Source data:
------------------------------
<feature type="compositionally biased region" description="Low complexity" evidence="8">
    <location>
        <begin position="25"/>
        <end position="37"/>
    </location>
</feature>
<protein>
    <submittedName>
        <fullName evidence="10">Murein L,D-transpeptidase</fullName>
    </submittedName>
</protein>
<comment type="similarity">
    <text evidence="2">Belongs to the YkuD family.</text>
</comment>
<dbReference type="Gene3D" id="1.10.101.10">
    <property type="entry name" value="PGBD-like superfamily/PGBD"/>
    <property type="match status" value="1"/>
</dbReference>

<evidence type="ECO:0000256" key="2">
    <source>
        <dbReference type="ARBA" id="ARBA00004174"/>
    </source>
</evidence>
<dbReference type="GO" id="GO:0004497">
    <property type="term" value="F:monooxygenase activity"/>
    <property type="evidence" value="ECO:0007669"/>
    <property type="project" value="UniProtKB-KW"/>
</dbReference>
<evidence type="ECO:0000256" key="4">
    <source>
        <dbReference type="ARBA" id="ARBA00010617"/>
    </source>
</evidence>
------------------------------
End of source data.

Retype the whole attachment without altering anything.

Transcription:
<feature type="compositionally biased region" description="Low complexity" evidence="8">
    <location>
        <begin position="25"/>
        <end position="37"/>
    </location>
</feature>
<protein>
    <submittedName>
        <fullName evidence="10">Murein L,D-transpeptidase</fullName>
    </submittedName>
</protein>
<comment type="similarity">
    <text evidence="2">Belongs to the YkuD family.</text>
</comment>
<dbReference type="Gene3D" id="1.10.101.10">
    <property type="entry name" value="PGBD-like superfamily/PGBD"/>
    <property type="match status" value="1"/>
</dbReference>

<evidence type="ECO:0000256" key="2">
    <source>
        <dbReference type="ARBA" id="ARBA00004174"/>
    </source>
</evidence>
<dbReference type="GO" id="GO:0004497">
    <property type="term" value="F:monooxygenase activity"/>
    <property type="evidence" value="ECO:0007669"/>
    <property type="project" value="UniProtKB-KW"/>
</dbReference>
<evidence type="ECO:0000256" key="4">
    <source>
        <dbReference type="ARBA" id="ARBA00010617"/>
    </source>
</evidence>